washington — China-linked hackers targeting key sectors of the U.S. economy appear to have been hiding in key computer systems and networks for at least five years, according to a new warning from the United States and key allies, who urge companies to take urgent action to mitigate the risk.
The cybersecurity advisory issued Wednesday by multiple U.S. agencies, including the FBI and the Cybersecurity and Infrastructure Security Agency (CISA), states that a cyberthreat group known as Volt Typhoon has been “positioning itself to launch destructive cyberattacks that would jeopardize the physical safety of Americans.”
In particular, the advisory warns that China-linked Volt Typhoon hackers have successfully infiltrated the computer networks of private companies linked to critical sectors of the U.S. economy, including communications, energy, water and wastewater, and transportation.
The advisory further warns that Volt Typhoon hackers have been “maintaining access and footholds within some victim IT environments for at least five years.” And CISA acknowledged the penetrations may be more extensive than is currently known.
Officials said other industries, including construction, information technology and education are also being targeted.
“What we’ve found to date is likely the tip of the iceberg,” CISA Director Jen Easterly said in a statement. “CISA teams have found and eradicated Volt Typhoon intrusions into critical infrastructure across multiple sectors.”
In addition to the FBI and CISA, the advisory — and its findings — were endorsed by the U.S. National Security Agency, as well as cyber officials from Canada, Australia and New Zealand, who said that their own critical infrastructure could also be at risk.
One CISA official called the advisory “a stark warning to critical infrastructure organizations.”
“The information that we are releasing with this advisory is reflecting a strategic shift in PRC [People’s Republic of China] malicious cyber activity from a focus on espionage and IT theft,” said Eric Goldstein, CISA executive assistant director for cybersecurity.
“Our evidence strongly suggests that these PRC actors are positioning to launch future disruptive or destructive cyberattacks that could cause impact to national security, economic security or public health and safety,” he told reporters, adding he expects the number of victims to grow.
Goldstein and other U.S. officials said that so far, there are no indications that hackers with Volt Typhoon have attempted to launch any sort of disruptive attacks on critical infrastructure. But they also said the way the Chinese-linked cyber actors infiltrated critical networks means it is likely just a matter of time.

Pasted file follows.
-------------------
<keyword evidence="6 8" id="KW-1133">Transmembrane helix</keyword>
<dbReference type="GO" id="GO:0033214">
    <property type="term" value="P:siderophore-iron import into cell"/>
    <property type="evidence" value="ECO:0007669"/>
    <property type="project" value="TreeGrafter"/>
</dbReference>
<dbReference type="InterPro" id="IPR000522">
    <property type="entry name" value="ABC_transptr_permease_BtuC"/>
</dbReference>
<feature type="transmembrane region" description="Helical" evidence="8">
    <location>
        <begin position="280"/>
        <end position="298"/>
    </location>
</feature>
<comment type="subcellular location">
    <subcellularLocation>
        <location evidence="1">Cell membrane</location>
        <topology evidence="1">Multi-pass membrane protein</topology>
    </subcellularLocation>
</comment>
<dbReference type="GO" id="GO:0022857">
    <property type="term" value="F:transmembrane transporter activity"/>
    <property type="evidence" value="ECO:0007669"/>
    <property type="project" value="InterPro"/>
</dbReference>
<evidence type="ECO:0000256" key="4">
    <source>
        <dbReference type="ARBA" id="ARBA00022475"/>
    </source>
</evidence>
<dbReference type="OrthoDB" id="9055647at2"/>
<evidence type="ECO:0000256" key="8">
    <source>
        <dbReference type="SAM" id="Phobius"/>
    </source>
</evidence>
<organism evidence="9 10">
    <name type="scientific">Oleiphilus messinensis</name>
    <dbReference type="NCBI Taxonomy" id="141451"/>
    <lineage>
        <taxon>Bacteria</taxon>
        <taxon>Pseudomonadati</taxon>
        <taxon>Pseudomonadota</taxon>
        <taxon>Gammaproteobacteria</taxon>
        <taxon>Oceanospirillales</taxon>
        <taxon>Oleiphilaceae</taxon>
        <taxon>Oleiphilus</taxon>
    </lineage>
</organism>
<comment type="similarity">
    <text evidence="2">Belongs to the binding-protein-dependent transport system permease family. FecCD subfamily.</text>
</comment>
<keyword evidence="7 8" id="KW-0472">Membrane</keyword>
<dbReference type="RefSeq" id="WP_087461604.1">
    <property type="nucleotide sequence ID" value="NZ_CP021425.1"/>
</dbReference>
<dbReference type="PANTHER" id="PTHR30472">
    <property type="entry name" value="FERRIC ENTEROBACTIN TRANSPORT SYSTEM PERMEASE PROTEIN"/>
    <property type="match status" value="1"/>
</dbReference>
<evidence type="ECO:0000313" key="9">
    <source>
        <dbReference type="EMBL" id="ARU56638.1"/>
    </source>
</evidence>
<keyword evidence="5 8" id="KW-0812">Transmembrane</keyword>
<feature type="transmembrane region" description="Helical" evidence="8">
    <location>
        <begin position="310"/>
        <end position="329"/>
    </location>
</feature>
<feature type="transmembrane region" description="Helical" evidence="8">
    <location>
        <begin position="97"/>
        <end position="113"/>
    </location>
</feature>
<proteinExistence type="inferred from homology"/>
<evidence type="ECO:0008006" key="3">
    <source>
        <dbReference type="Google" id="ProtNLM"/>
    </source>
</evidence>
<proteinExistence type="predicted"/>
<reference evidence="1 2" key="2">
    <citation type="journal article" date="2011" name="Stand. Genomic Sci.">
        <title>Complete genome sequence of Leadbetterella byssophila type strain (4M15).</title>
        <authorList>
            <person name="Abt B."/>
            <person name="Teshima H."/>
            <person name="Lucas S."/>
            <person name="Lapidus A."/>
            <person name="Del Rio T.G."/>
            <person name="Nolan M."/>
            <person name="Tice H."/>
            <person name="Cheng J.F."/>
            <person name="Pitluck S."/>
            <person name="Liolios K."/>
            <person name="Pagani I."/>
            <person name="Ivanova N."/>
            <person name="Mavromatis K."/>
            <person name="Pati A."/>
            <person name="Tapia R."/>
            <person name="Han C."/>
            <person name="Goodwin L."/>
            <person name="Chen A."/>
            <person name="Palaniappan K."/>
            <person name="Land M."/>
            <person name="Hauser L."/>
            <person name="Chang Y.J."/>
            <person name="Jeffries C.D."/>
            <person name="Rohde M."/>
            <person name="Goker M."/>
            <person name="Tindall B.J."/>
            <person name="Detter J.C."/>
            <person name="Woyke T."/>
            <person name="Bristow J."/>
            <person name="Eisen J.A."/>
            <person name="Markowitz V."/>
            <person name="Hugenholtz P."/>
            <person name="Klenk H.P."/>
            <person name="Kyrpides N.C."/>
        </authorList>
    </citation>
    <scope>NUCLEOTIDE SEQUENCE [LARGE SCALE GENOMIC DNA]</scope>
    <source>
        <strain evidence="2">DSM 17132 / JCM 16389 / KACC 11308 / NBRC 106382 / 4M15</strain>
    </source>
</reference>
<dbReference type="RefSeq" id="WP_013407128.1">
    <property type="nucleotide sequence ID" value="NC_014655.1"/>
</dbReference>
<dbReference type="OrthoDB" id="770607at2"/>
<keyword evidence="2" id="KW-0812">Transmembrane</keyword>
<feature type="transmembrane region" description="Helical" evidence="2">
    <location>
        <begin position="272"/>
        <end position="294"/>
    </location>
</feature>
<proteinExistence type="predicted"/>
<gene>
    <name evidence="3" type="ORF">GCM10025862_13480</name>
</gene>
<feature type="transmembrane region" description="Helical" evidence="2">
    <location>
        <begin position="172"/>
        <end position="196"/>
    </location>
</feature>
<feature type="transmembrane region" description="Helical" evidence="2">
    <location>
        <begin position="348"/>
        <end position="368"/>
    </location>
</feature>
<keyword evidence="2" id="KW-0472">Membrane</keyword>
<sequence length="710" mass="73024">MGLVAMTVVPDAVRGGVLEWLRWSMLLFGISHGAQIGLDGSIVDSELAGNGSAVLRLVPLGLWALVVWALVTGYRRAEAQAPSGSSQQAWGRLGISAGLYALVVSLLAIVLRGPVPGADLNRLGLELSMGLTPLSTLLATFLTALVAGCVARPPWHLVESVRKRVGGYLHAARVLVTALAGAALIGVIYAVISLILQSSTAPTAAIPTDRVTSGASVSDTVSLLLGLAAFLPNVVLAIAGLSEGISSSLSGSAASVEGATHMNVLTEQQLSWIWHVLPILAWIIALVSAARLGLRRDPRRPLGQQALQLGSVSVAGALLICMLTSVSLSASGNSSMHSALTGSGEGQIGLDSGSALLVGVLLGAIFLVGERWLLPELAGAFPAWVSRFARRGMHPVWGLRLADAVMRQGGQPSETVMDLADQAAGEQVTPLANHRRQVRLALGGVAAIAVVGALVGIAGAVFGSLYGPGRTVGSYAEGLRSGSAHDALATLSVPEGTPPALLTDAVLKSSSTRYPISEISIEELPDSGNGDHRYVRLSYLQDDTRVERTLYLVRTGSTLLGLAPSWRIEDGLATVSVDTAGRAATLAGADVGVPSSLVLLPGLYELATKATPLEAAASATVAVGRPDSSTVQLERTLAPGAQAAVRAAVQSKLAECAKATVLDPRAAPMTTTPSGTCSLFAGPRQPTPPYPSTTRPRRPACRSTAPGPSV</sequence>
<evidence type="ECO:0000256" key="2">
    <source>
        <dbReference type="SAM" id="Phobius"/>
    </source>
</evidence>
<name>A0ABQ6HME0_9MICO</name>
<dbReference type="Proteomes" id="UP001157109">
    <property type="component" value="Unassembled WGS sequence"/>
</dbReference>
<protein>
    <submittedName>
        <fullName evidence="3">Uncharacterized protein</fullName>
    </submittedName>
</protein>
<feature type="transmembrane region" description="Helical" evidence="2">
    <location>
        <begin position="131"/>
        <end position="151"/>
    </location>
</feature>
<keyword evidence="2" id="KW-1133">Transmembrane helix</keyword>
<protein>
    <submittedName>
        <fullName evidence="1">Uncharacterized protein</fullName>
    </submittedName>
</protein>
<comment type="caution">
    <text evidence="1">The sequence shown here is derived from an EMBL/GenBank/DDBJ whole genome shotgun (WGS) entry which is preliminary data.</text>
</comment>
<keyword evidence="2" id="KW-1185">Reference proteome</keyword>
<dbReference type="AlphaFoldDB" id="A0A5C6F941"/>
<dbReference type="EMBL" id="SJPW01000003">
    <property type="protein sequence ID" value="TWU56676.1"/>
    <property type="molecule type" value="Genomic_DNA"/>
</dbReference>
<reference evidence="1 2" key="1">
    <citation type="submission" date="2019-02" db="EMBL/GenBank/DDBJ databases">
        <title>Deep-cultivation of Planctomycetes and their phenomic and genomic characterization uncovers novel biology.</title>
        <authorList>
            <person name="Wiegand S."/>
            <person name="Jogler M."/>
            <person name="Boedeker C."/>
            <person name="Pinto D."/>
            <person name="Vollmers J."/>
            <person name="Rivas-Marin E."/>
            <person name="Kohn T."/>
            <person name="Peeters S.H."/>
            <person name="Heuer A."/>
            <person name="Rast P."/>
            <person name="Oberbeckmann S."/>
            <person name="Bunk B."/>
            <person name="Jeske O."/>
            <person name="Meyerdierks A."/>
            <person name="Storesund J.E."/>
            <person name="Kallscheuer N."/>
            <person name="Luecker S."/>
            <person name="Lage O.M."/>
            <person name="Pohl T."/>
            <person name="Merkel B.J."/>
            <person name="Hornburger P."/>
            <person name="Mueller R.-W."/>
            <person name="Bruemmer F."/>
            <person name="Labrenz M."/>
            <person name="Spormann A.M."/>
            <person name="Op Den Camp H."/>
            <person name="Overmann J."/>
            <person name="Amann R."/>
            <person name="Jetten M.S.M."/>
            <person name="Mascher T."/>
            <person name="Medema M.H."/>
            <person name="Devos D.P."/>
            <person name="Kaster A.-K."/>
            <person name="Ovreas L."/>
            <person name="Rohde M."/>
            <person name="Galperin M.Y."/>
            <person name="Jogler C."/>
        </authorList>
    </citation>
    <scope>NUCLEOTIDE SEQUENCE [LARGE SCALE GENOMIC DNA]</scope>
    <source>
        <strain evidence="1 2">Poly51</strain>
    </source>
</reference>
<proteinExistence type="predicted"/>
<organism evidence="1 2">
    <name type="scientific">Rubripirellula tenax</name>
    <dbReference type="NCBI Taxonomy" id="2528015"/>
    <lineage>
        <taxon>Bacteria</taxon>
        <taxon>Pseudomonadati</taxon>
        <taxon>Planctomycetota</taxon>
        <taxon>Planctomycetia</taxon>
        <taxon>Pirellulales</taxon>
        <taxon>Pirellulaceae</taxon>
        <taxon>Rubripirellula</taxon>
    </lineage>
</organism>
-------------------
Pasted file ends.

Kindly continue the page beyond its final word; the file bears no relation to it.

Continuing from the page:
“This stealthy access increases our concern that they are lurking, waiting for the right moment to cause devastating impacts,” said FBI Deputy Assistant Director Cynthia Kaiser.
Kaiser also warned that Volt Typhoon “is certainly not the only Chinese group conducting this type of activity.”
She said the FBI has identified additional threats by using surveillance capabilities authorized under Section 702 of the Foreign Intelligence Surveillance Act, or FISA, a controversial law that allows the FBI and U.S. intelligence agencies to gather electronic data of non-Americans without first obtaining a warrant.
“In fact, we only know about many critical infrastructure entities compromised by the Chinese because of FBI FISA 702 collection,” she said.
The latest warning comes just a week after top U.S. law enforcement and cyber officials told lawmakers that they are bracing for a “cyber onslaught” from China.
“The risk that poses to every American requires our attention — now,” FBI Director Christopher Wray told the Select Committee on the Chinese Communist Party last Wednesday. “China’s hackers are positioning on American infrastructure in preparation to wreak havoc and cause real-world harm to American citizens and communities, if or when China decides the time has come to strike.”
China has repeatedly denied such allegations.
“The Chinese government has been categorical in opposing hacking attacks and the abuse of information technology,” Liu Pengyu, spokesperson for the Chinese Embassy in Washington, told VOA via email after last week’s hearing. “We urge the U.S. side to stop making irresponsible criticism against other countries on the issue of cyber-security.”
But officials in Washington have been steadfast in their warnings, saying they believe Beijing would have few reservations about carrying out an attack on U.S. critical infrastructure in the event of a conflict.
Specifically, they cite the possibility of such attacks in the event China decides to invade Taiwan as a way to damage Washington’s ability to provide military assistance.
The just-released U.S. cybersecurity advisory urges companies to fix security vulnerabilities that could allow hackers, like those with Volt Typhoon, to infiltrate and hide — a tactic known as “living off the land.”
It also encourages companies to search their systems in case hackers have already broken through.
But officials admit there are significant challenges, pointing to a just-disrupted Volt Typhoon malware campaign, which targeted common computer routers used by homes and small businesses across the United States to access critical infrastructure.
“These devices were no longer patched by the manufacturers, making them vulnerable,” said the FBI’s Kaiser. “That’s why the FBI recommends that network owners remove and replace any end-of-life devices to minimize the risk of the device being compromised again by Volt Typhoon or other malicious cyber actors.”